Take the 2-minute tour ×
Stack Overflow is a question and answer site for professional and enthusiast programmers. It's 100% free, no registration required.

I have been asked this question today.

When debugging, there is an error. But after you add one printf() line. No error. What are errors can cause this.

This is an open question. So just let me say what I thought.

My answer was not logical at that time. (such as, maybe some memory error? maybe have concurrency issue?) So what to hear sth you may have.

Some people may say this is not a good or not a reasonable question. But when we dealing with interview, we have no choice. We need to say what ever logical and make it make sende. :)

share|improve this question

closed as not constructive by casperOne Dec 1 '11 at 18:05

As it currently stands, this question is not a good fit for our Q&A format. We expect answers to be supported by facts, references, or expertise, but this question will likely solicit debate, arguments, polling, or extended discussion. If you feel that this question can be improved and possibly reopened, visit the help center for guidance. If this question can be reworded to fit the rules in the help center, please edit the question.

what is the error that you are assuming/talking about? –  redDragonzz May 10 '11 at 5:01
no context. He just let me answer it –  Don Lun May 10 '11 at 5:03

3 Answers 3

up vote 5 down vote accepted

The concurrency issue is pretty valid. An I/O operation such as printf takes really long compared to other operations, and this sometimes hides a race condition (the problem doesn't go away, it just manifests less often - harder to debug).

Imagine somebody comes up with this flawed idea:

  • Start a thread
  • Initialize some memory location that will be read by that thread

At this point there's no telling what will happen. If the thread starts really quick, it will read the memory location before the starting thread has a chance to write it. If however the new thread simply prints "Oh hay, I'm a new thread" before reading the variable, it has a pretty good chance to read valid results. Of course, in 1/10 cases it will fail and it will be a pain to debug.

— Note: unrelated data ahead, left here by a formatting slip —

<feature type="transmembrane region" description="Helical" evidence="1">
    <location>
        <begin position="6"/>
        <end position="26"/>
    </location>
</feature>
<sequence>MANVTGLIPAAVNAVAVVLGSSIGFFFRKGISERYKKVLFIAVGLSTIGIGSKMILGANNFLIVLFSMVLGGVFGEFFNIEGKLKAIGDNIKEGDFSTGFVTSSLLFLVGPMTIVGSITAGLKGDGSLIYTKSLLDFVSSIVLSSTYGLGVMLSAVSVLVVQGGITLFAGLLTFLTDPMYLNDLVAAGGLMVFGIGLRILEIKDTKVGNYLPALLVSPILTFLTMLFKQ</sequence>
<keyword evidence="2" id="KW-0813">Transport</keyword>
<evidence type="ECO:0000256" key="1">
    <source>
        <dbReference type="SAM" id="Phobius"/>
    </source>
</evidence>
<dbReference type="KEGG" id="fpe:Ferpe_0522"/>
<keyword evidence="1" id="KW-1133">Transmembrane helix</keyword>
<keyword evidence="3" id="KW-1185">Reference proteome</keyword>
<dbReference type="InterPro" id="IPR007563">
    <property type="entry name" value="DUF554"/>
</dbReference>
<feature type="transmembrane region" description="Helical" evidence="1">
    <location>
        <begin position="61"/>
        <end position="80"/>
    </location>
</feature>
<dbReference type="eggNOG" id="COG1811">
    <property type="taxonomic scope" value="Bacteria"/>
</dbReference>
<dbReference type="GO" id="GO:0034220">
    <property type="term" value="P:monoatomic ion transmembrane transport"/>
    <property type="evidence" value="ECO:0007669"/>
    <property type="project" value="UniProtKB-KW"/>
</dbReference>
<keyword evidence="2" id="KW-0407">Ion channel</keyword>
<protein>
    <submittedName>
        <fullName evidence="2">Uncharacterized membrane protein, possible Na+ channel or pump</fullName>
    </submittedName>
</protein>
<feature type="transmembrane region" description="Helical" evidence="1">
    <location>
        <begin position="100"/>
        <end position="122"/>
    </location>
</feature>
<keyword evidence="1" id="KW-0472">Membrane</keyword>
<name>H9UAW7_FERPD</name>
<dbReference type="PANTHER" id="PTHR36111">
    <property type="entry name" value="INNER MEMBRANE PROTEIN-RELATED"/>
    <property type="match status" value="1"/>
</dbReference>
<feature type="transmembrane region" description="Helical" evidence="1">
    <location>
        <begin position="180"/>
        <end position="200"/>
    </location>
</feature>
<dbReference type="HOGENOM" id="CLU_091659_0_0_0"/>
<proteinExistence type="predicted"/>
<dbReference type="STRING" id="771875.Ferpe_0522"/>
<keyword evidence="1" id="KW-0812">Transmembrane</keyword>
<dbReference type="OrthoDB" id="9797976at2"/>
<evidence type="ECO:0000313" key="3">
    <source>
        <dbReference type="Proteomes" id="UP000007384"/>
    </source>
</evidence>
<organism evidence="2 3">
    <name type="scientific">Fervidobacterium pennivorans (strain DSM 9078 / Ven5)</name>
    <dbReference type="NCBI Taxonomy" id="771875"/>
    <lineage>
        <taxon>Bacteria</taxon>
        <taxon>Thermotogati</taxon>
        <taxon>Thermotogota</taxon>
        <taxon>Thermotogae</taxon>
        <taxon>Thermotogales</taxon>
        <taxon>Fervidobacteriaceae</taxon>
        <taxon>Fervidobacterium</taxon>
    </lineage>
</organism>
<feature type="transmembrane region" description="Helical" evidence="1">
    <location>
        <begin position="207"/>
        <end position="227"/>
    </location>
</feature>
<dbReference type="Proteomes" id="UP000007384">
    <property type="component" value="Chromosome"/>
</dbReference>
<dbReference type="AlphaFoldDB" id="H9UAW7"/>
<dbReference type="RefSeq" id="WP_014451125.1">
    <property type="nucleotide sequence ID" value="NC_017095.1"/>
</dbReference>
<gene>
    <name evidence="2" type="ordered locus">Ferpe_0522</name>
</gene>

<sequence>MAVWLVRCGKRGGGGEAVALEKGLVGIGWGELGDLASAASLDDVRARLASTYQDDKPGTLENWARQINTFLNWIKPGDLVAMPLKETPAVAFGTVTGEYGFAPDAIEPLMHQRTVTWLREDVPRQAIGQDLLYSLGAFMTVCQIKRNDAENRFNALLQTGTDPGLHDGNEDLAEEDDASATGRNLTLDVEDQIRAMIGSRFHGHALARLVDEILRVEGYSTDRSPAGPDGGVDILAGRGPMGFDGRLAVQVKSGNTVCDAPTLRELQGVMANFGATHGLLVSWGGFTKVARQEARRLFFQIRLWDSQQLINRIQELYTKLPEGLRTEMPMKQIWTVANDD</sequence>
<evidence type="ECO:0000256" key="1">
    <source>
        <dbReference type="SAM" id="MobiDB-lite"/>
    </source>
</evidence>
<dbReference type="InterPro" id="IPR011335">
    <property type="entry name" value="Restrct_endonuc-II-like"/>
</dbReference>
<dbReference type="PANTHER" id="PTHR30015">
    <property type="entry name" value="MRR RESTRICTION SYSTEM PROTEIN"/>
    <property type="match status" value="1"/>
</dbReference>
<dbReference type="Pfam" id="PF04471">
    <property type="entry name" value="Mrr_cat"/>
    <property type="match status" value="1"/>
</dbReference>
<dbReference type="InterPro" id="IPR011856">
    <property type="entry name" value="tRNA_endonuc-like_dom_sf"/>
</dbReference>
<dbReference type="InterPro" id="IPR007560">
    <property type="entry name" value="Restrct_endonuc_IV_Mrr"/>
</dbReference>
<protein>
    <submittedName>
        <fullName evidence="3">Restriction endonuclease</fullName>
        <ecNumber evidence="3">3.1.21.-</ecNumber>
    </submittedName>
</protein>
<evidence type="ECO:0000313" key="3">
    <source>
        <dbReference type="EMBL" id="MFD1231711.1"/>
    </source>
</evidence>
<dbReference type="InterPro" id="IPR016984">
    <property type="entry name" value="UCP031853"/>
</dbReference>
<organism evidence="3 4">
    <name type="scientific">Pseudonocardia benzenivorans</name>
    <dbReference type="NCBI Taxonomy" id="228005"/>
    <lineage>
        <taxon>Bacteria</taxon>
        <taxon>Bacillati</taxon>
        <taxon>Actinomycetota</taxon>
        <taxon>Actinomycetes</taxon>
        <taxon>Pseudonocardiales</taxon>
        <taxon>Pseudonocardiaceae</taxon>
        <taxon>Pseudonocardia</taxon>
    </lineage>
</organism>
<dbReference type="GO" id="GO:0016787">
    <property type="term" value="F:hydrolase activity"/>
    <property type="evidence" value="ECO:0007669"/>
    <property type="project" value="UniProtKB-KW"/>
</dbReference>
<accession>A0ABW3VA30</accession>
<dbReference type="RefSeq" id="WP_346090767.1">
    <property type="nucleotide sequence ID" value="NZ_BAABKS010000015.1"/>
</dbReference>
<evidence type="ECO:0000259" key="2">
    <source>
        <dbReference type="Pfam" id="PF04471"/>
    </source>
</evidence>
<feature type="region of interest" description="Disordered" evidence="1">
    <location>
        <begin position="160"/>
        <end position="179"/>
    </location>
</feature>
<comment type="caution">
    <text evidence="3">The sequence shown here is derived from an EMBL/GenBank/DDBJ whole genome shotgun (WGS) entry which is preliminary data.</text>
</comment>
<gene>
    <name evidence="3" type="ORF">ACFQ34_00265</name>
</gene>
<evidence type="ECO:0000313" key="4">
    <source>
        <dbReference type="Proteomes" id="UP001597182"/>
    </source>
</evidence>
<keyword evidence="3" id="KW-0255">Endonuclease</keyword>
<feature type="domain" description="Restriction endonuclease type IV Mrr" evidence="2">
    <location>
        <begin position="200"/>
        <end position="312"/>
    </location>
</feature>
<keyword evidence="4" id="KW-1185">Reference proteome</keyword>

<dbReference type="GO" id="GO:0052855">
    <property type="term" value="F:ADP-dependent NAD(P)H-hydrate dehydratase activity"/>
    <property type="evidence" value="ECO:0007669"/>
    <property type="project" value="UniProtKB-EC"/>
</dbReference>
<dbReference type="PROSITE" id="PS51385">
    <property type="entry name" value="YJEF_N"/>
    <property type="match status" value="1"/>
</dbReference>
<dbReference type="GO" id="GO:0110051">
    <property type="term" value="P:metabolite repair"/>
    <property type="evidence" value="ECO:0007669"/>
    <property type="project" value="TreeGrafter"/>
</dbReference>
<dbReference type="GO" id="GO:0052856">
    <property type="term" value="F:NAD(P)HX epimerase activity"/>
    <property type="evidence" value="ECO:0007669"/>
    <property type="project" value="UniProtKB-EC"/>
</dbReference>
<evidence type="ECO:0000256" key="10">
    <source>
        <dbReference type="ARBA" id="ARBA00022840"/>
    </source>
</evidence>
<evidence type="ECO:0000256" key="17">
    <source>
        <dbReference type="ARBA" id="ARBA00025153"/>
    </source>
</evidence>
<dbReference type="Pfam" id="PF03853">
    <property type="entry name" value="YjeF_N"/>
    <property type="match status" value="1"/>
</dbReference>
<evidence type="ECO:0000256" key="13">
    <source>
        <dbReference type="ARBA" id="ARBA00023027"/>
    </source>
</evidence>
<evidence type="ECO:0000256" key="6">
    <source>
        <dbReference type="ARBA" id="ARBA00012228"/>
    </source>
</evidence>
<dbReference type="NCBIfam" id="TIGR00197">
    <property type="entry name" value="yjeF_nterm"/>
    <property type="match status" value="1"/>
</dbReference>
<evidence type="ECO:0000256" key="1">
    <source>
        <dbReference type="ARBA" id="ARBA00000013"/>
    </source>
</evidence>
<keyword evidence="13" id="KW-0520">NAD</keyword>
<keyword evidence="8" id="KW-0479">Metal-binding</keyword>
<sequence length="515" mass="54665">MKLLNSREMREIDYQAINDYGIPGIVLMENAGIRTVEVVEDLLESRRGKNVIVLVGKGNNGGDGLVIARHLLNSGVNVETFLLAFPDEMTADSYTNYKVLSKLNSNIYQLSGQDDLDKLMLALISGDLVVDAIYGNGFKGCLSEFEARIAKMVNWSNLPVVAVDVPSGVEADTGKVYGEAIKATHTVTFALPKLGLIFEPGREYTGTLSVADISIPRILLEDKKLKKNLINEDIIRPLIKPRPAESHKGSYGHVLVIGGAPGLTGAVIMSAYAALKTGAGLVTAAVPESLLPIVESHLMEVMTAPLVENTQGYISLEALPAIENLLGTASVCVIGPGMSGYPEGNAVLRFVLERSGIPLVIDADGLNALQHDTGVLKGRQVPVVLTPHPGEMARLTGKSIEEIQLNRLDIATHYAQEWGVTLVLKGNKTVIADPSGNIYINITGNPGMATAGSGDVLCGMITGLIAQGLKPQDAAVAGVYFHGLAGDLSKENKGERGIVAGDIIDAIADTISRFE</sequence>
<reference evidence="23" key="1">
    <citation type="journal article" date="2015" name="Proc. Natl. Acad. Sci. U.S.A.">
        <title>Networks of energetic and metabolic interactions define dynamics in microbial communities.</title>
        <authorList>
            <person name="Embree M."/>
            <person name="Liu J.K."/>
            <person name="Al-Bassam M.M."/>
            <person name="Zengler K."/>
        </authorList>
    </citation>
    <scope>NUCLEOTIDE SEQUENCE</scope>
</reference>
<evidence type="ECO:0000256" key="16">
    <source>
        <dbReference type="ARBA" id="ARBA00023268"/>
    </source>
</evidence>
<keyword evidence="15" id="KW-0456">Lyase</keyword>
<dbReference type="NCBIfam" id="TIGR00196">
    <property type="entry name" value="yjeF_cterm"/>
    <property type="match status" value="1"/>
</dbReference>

share|improve this answer
yeah, this makes sense. thank you. –  Don Lun May 10 '11 at 5:05
Also, on most platforms, 'printf' acts as a memory barrier, since the compiler has no idea what variables it might access. –  David Schwartz Aug 26 '11 at 0:15

The trigger-word he was looking for was "heisenbug" - a bug that disappears when trying to study it.

I would list three common errors that may cause this in order of likeliness:

  1. The printf-statements has sideeffects. In the simplest case something like printf("%d", i++);. In this case the code always works wihtout the statement and never when its there.
  2. As already mentioned - Race conditions between threads where the printf introduces a slight delay reducing the likelihood that the bug will appear. The bug may however still appear even without the statement.
  3. Memory corruption - The stack or heap was corrupted by bad pointer code at a previous point. The call to printf reveals this and crashes. Also in this case the program will likely crash later even without the statement.
share|improve this answer

Here are my guesses:

The printf() was modifying some variable; say an argument was ++i

printf() is an i/o operation, which takes a considerable time WRT the other non-i/o operations. Maybe it prevented some race condition.

printf() returns some value. Maybe the function had an int return type but no return statement, so in the assembly (at least this happens in gcc, x86-64) the last returned value is returned.

share|improve this answer

Not the answer you're looking for? Browse other questions tagged or ask your own question.